After hearing out hundreds of founders we have observed certain indicators that, while not predicting the final success or failure of a startup, help predict the relative difficulties the startup will face to progress. Because startups are never easy, it is important to minimize the encountered difficulties. Choosing how to start a startup is one of the key decisions.

A startup created to do something the founder wants to do is a lot more difficult to execute than a startup created to solve a problem that the founder has experienced and dealt with first-hand. Being an entrepreneur is hard enough, don’t make your life more difficult.

Beyond an observed correlation, we believe there is causation:

  • Lower Flexibility:  A startup that evolves continuously can better adapt to the needs of its users. If you are set on doing something in a particular way, it will be more difficult to change what you are doing. The alternative is to be set on solving a problem and adapting as needed to achieve a better solution.
  • Poor Market Understanding: When you are solving a problem and you solve it, it becomes immediately clear to you who will be your next 100 or 1,000 customers. You know the qualities of those individuals, can relate to them, maybe know a bunch of them, and know how to sell them your solution: “Stop doing X in 10 hours, now you can do Y in 2 minutes”. If you just wanted to “do this great idea”, how do you know who else will use it? Will it solve their problem too?

If you are choosing to start a startup, consider making a good decision and chose to solve a problem. This approach is likely to maximize your chance of gaining traction and allow you to learn faster in the process. Demonstrating your ability to make good decisions also plays well with potential venture capitalist or angel investors.

Our investment in TasteSpace

TasteSpace was formed from the merger of SeMeAntoja and SinImanes in early 2013. We invested in October 2013–it was our second Latin American Venture Capital investment.

SeMeAntoja was started as a web based online food ordering marketplace ( in Mexico, similar to the USAs Seamlessweb or GrubHub, and quickly evolved into a mobile solution targeting students in upper middle class colleges in Mexico. It was natural for them to focus in Monterrey, Nuevo Leon.

SinImanes also begun life as a web based online food delivery marketplace ( in Argentina and prior to its merger with SeMeAntoja focused on young professionals in Buenos Aires.

I first met one of the founders (Tavo Zambrano) when searching through AngelList for startups in LatinAmerica. Only a short year and half ago (early 2013) I was only able to find few (less than 5) Latin American startups listed there (today a similar search including Argentina, Chile, Colombia, Mexico and Peru results in 1991 startups to browse through). Together with Ignacio Guglielmetti, they formed a great team with the right skill sets and determination to grow in a highly competitive market that included Rocket backed Hello Foods and Pedidos Ya and was likely to see other heavy weights such as Delivery Hero, Just-Eat, and Movile enter the fray.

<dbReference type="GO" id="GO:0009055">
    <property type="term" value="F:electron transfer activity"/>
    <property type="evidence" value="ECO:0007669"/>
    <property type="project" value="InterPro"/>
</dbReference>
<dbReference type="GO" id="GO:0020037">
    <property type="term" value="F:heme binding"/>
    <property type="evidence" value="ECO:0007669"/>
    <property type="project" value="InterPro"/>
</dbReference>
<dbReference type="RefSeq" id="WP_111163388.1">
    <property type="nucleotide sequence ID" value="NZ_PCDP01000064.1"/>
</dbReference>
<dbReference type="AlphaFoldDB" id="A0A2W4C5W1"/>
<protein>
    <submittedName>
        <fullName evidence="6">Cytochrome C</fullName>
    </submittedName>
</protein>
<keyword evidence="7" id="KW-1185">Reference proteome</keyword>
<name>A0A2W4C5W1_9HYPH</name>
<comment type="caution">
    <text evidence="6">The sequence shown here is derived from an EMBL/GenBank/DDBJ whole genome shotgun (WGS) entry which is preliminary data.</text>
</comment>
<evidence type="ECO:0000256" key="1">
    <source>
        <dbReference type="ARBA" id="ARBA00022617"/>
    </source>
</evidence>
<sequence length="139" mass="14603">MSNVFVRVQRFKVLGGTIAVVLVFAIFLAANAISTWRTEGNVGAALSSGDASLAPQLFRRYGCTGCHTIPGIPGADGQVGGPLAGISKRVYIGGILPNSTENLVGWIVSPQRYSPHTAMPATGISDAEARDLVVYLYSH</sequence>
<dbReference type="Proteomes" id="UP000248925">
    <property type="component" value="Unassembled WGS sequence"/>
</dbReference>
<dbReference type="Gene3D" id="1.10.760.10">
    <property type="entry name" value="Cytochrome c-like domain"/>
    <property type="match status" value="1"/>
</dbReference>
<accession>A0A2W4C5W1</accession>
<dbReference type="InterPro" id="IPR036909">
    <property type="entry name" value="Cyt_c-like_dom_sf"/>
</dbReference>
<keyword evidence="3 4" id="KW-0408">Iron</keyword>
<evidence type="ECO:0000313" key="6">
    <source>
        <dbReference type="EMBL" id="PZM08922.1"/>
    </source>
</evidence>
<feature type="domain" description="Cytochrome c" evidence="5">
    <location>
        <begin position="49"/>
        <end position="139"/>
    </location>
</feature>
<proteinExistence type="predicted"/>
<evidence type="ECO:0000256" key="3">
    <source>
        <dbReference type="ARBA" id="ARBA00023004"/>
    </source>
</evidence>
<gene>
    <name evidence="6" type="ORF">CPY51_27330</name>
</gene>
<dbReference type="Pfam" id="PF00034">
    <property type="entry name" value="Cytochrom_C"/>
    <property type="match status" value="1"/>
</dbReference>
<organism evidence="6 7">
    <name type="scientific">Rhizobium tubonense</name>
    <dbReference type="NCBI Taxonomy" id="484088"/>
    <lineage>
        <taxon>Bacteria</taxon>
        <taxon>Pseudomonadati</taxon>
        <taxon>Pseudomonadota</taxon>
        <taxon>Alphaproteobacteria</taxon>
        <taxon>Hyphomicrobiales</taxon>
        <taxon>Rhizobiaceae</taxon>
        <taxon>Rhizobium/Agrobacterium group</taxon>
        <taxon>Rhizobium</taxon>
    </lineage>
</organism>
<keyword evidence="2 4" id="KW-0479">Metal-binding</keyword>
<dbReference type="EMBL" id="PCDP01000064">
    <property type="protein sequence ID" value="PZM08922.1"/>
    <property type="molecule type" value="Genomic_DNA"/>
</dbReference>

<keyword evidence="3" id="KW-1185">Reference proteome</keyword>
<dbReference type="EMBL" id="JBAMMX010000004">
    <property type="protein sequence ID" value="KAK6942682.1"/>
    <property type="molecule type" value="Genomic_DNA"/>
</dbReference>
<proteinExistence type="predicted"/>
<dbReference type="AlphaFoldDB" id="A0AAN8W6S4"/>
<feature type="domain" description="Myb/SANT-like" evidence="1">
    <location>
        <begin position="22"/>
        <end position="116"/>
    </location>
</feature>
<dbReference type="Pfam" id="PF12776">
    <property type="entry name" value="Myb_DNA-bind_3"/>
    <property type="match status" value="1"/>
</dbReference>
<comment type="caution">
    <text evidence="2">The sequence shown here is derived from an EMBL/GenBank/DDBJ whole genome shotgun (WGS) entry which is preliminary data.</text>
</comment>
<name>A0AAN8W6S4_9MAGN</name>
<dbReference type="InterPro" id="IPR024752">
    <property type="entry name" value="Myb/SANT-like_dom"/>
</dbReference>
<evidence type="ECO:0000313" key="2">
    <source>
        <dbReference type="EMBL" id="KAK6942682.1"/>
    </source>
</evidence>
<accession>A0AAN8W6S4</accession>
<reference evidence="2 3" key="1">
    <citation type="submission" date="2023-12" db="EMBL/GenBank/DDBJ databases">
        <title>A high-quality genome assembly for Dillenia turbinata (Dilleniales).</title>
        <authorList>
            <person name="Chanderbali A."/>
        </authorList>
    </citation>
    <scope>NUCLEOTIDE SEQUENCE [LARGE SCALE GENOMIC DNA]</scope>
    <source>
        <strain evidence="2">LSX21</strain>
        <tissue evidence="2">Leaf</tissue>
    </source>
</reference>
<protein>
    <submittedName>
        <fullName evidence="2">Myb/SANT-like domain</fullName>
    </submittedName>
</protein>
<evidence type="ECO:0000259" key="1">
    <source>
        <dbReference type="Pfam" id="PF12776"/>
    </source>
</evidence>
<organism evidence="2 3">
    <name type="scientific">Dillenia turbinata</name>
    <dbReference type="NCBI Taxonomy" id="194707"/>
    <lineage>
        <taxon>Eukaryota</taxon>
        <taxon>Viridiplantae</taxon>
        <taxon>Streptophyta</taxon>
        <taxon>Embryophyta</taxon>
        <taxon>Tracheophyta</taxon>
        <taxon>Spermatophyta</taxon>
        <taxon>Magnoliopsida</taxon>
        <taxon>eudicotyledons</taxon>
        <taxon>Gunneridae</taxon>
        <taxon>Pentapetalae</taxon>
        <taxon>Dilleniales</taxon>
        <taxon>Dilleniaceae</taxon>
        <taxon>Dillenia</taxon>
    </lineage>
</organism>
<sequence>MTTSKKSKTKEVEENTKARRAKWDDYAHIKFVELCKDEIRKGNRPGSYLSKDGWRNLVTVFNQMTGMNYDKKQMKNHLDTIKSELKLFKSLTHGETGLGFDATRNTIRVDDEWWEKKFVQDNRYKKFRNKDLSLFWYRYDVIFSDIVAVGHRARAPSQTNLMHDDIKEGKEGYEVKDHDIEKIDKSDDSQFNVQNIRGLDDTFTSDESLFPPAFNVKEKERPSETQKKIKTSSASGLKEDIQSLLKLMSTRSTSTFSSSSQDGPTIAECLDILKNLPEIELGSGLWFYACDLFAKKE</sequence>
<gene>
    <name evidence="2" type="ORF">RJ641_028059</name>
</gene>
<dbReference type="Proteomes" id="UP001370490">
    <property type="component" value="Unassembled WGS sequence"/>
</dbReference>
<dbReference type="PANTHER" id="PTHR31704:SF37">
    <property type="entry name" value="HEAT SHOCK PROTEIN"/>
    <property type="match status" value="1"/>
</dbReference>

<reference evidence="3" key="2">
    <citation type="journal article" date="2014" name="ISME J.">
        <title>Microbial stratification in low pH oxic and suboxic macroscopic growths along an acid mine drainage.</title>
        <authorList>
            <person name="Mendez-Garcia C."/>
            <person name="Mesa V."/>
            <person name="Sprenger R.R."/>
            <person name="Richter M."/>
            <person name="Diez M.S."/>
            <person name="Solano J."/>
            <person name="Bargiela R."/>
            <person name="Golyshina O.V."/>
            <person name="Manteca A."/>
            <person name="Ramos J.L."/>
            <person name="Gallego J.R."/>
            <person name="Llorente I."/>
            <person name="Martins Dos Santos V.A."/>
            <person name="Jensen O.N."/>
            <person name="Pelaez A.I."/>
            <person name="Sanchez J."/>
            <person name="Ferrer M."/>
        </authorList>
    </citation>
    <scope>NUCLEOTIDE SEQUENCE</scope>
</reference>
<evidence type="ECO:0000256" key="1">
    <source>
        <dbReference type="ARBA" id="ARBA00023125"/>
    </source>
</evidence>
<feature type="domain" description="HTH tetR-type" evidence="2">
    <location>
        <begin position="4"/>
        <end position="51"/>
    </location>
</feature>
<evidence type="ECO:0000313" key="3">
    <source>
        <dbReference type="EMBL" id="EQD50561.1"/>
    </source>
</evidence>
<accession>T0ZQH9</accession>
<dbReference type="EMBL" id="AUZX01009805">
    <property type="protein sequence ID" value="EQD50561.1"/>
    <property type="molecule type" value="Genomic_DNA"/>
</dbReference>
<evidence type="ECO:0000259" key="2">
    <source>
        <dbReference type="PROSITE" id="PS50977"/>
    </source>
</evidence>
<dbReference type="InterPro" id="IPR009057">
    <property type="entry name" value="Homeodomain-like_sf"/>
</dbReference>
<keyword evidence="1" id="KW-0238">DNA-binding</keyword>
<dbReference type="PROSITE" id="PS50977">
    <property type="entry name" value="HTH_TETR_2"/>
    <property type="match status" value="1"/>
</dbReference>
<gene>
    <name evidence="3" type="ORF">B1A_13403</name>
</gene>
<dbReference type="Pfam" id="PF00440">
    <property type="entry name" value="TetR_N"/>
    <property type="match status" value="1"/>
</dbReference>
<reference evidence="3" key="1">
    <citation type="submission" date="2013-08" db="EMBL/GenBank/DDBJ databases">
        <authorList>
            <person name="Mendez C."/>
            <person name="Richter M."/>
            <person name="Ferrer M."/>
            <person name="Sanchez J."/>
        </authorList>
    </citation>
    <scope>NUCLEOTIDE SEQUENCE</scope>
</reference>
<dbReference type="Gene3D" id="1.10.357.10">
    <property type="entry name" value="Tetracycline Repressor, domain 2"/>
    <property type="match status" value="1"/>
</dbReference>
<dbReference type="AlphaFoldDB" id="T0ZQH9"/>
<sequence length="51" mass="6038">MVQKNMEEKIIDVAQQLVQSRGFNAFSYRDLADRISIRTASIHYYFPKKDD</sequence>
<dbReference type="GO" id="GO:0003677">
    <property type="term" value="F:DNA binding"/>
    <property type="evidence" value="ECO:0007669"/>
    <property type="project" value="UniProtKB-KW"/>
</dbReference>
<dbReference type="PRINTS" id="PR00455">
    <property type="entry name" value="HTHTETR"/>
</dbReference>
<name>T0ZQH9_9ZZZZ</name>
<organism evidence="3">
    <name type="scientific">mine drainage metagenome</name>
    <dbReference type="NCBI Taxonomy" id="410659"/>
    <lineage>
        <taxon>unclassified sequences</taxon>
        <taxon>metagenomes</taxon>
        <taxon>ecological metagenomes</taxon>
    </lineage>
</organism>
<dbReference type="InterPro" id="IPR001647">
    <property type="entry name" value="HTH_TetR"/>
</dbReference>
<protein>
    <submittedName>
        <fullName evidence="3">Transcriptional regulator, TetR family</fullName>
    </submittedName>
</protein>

We believed that the leading position of SeMeAntoja and SinImanes held in Mexico and Argentina (respectively) was not only sustainable against the new entrants but highly covetable by them and decided to join a large seed funding round together with 500 Startups and NXTP Labs to further fund the growth of the TasteSpace (the combination of SeMeAntoja and SinImanes).

Our investment thesis includes:
a) Defensible leadership position in a digital marketplace
b) Demonstrated agility to innovate and stay ahead against powerful rivals
c) Agile and well rounded team (5 founders in TasteSpace)
d) Food delivery opportunity is enormous in Latin America and ripe for disruption

The main risks to this investment:
a) The team’s ability to execute a mobile first strategy ahead of competition
b) Over-investment (low ROI) by large players with the hope of buying share


Investment Thesis: Technology adoption and middle class growth

Latin American consumers will evolve over the next 5-10 years, driven by an increase in technology penetration and raise in middle class affluence.  These changes will uncover unmet needs for the at-large population across multiple verticals, and agile start-ups are best positioned to take advantage of these opportunities.


To date, the amount of seed capital available in Latin America has been constrained, to a large extent due to a very limited amount of previous success stories and the significant cost of scaling up businesses across the regions.

With the advent of low cost infrastructure (cloud computing) and higher penetration of internet media (social networks), growing businesses regionally or expanding to more developed markets has become a viable strategy for startups.

Combined with the advent of venture capital funds like that are focused on providing seed capital for entrepreneurs, we expect to develop a new batch of startups that have successful Latin American or global platforms, and are able to create and capture significantly more value than previous generations of entrepreneurs.

Technology adoption:

  • Mobile Broadband Connections to reach 500mm in 2017 from 100mm in 2012
  • Smartphone penetration to reach 45% in 2017, from 20% in 2012

Middle Class growth

  • Affluent and middle class expected to double to 100mm by 2020 from 2010